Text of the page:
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Oracle Solaris 10 1/13 Installation Guide: Planning for Installation and Upgrade     Oracle Solaris 10 1/13 Information Library
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Part I Overall Planning of an Oracle Solaris Installation or Upgrade

1.  Where to Find Oracle Solaris Installation Planning Information

2.  Oracle Solaris Installation and Upgrade Roadmap

3.  System Requirements, Guidelines, and Upgrade Information

4.  Gathering Information Before an Installation or Upgrade

Part II Understanding Installations Related to ZFS, Booting, Oracle Solaris Zones, and RAID-1 Volumes

5.  ZFS Root File System Installation Planning

6.  SPARC and x86 Based Booting (Overview and Planning)

7.  Upgrading When Oracle Solaris Zones Are Installed on a System

8.  Creating RAID-1 Volumes (Mirrors) During Installation (Overview)

Why Use RAID-1 Volumes?

How Do RAID-1 Volumes Work?

Overview of Solaris Volume Manager Components

State Database and State Database Replicas

RAID-1 Volumes (Mirrors)

RAID-0 Volumes (Concatenations)

Example of RAID-1 Volume Disk Layout

9.  Creating RAID-1 Volumes (Mirrors) During Installation (Planning)



Overview of Solaris Volume Manager Components

The JumpStart installation method and Live Upgrade enable you to create the following components that are required to replicate data.

This section briefly describes each of these components. For complete information about these components, see Solaris Volume Manager Administration Guide.

State Database and State Database Replicas

The state database is a database that stores information on a physical disk. The state database records and tracks changes that are made to your configuration. Solaris Volume Manager automatically updates the state database when a configuration or state change occurs. Creating a new volume is an example of a configuration change. A submirror failure is an example of a state change.

The state database is actually a collection of multiple, replicated database copies. Each copy, referred to as a state database replica, ensures that the data in the database is always valid. Having copies of the state database protects against data loss from single points of failure. The state database tracks the location and status of all known state database replicas.

Solaris Volume Manager cannot operate until you have created the state database and its state database replicas. A Solaris Volume Manager configuration must have an operating state database.

The state database replicas ensure that the data in the state database is always valid. When the state database is updated, each state database replica is also updated. The updates occur one at a time to protect against corruption of all updates if the system crashes.

If your system loses a state database replica, Solaris Volume Manager must identify which state database replicas still contain valid data. Solaris Volume Manager determines this information by using a majority consensus algorithm. This algorithm requires that a majority (half + 1) of the state database replicas be available and in agreement before any of them are considered valid. Because of this majority consensus algorithm, you must create at least three state database replicas when you set up your disk configuration. A consensus can be reached if at least two of the three state database replicas are available.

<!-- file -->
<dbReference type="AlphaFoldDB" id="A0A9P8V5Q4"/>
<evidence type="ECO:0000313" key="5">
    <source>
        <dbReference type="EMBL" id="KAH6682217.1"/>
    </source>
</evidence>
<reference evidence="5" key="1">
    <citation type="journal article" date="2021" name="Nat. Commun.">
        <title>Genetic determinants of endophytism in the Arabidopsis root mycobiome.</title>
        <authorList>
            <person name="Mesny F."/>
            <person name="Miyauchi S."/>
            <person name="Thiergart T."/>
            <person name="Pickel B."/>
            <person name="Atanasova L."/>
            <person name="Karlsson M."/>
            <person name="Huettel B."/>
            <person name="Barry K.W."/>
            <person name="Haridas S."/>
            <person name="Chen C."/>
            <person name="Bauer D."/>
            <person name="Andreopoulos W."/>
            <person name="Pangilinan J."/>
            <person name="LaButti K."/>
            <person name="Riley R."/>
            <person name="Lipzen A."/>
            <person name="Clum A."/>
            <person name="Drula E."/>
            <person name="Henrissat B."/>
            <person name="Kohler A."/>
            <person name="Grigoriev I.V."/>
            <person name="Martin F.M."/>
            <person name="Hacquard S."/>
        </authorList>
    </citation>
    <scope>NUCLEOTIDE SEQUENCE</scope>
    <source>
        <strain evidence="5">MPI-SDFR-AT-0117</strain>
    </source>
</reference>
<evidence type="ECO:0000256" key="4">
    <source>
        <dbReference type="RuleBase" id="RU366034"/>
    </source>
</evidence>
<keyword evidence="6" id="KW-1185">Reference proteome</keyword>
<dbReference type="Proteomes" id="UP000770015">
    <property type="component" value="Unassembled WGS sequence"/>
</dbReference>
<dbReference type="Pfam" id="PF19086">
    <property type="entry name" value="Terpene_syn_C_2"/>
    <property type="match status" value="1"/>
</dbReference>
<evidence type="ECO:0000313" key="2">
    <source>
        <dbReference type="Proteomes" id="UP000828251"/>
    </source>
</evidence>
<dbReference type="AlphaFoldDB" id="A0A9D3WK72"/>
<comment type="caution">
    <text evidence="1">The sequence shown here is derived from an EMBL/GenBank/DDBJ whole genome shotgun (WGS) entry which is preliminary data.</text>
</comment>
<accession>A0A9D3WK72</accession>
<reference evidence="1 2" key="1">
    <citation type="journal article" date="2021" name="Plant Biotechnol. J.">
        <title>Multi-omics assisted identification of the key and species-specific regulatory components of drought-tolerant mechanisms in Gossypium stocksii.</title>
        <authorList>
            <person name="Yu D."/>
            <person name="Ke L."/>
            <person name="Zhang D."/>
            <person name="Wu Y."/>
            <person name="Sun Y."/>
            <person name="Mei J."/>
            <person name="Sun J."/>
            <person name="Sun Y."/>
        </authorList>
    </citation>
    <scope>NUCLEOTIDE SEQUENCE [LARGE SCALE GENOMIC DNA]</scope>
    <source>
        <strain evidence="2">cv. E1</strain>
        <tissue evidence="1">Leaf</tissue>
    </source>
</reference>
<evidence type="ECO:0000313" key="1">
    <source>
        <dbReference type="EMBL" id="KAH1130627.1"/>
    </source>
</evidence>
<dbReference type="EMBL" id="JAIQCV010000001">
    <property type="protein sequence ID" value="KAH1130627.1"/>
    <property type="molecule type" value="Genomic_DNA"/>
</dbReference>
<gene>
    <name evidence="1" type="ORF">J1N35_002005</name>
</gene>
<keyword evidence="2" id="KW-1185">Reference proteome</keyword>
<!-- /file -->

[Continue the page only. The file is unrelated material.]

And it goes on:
Each state database replica occupies 4 MB (8192 disk sectors) of disk storage by default. Replicas can be stored on the following devices:

Replicas cannot be stored on the root (/), swap, or /usr slices, or on slices that contain existing file systems or data. After the replicas have been stored, volumes or file systems can be placed on the same slice.

You can keep more than one copy of a state database on one slice. However, this setup could make the system more vulnerable to a single point of failure.

For more detailed information about the state database and state database replicas, see Solaris Volume Manager Administration Guide.

RAID-1 Volumes (Mirrors)

A RAID-1 volume, or mirror, is a volume that maintains identical copies of the data in RAID-0 volumes (single-slice concatenations). After you configure a RAID-1 volume, the volume can be used as if it were a physical slice. You can duplicate any file system, including existing file systems. You can also use a RAID-1 volume for any application, such as a database.

Using RAID-1 volumes to mirror file systems has advantages and disadvantages.

For information about planning for RAID-1 volumes, see RAID-1 and RAID-0 Volume Requirements and Guidelines.

RAID-0 Volumes (Concatenations)

A RAID-0 volume is a single-slice concatenation. The concatenation is a volume whose data is organized serially and adjacently across components, forming one logical storage unit. The JumpStart installation method and Live Upgrade do not enable you to create stripes or other complex Solaris Volume Manager volumes.

During the installation or upgrade, you can create RAID-1 volumes (mirrors) and attach RAID-0 volumes to these mirrors. The RAID-0 volumes that are mirrored are called submirrors. A mirror is made of one or more RAID-0 volumes. After the installation, you can manage the data on separate RAID-0 submirror volumes by administering the RAID-1 mirror volume through the Solaris Volume Manager software.

The JumpStart installation method enables you to create a mirror that consists of up to two submirrors. Live Upgrade enables you to create a mirror that consists of up to three submirrors, although a two-way mirror is usually sufficient. A third submirror enables you to make online backups without losing data redundancy while one submirror is offline for the backup.

For information about planning for RAID-1 volumes, see RAID-1 and RAID-0 Volume Requirements and Guidelines.